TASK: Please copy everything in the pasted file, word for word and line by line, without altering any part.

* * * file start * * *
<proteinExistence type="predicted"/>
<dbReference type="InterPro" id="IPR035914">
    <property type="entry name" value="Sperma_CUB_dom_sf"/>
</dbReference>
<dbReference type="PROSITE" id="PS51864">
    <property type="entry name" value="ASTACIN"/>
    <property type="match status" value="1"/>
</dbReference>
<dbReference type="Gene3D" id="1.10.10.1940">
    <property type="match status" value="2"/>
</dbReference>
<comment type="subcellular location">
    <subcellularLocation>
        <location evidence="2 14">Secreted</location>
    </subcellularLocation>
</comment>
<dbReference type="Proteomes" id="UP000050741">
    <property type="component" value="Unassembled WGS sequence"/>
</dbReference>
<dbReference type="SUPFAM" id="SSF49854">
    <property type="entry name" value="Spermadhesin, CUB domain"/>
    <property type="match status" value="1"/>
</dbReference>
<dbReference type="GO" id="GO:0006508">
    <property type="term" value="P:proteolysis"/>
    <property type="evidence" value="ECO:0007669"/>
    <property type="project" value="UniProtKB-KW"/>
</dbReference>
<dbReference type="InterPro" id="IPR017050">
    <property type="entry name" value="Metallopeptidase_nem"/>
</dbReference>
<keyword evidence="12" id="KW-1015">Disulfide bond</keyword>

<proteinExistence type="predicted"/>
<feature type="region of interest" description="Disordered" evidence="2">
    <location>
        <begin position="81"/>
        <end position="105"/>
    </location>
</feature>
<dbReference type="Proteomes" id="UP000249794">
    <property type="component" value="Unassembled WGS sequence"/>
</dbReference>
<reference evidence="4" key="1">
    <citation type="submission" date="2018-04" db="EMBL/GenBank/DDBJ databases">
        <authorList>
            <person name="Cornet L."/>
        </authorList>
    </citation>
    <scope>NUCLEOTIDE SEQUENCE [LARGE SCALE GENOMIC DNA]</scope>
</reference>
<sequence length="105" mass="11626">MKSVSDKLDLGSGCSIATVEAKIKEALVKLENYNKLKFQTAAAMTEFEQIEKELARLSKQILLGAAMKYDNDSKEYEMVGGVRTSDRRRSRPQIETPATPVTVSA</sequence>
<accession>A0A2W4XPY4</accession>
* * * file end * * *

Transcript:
<proteinExistence type="predicted"/>
<dbReference type="InterPro" id="IPR035914">
    <property type="entry name" value="Sperma_CUB_dom_sf"/>
</dbReference>
<dbReference type="PROSITE" id="PS51864">
    <property type="entry name" value="ASTACIN"/>
    <property type="match status" value="1"/>
</dbReference>
<dbReference type="Gene3D" id="1.10.10.1940">
    <property type="match status" value="2"/>
</dbReference>
<comment type="subcellular location">
    <subcellularLocation>
        <location evidence="2 14">Secreted</location>
    </subcellularLocation>
</comment>
<dbReference type="Proteomes" id="UP000050741">
    <property type="component" value="Unassembled WGS sequence"/>
</dbReference>
<dbReference type="SUPFAM" id="SSF49854">
    <property type="entry name" value="Spermadhesin, CUB domain"/>
    <property type="match status" value="1"/>
</dbReference>
<dbReference type="GO" id="GO:0006508">
    <property type="term" value="P:proteolysis"/>
    <property type="evidence" value="ECO:0007669"/>
    <property type="project" value="UniProtKB-KW"/>
</dbReference>
<dbReference type="InterPro" id="IPR017050">
    <property type="entry name" value="Metallopeptidase_nem"/>
</dbReference>
<keyword evidence="12" id="KW-1015">Disulfide bond</keyword>

<proteinExistence type="predicted"/>
<feature type="region of interest" description="Disordered" evidence="2">
    <location>
        <begin position="81"/>
        <end position="105"/>
    </location>
</feature>
<dbReference type="Proteomes" id="UP000249794">
    <property type="component" value="Unassembled WGS sequence"/>
</dbReference>
<reference evidence="4" key="1">
    <citation type="submission" date="2018-04" db="EMBL/GenBank/DDBJ databases">
        <authorList>
            <person name="Cornet L."/>
        </authorList>
    </citation>
    <scope>NUCLEOTIDE SEQUENCE [LARGE SCALE GENOMIC DNA]</scope>
</reference>
<sequence length="105" mass="11626">MKSVSDKLDLGSGCSIATVEAKIKEALVKLENYNKLKFQTAAAMTEFEQIEKELARLSKQILLGAAMKYDNDSKEYEMVGGVRTSDRRRSRPQIETPATPVTVSA</sequence>
<accession>A0A2W4XPY4</accession>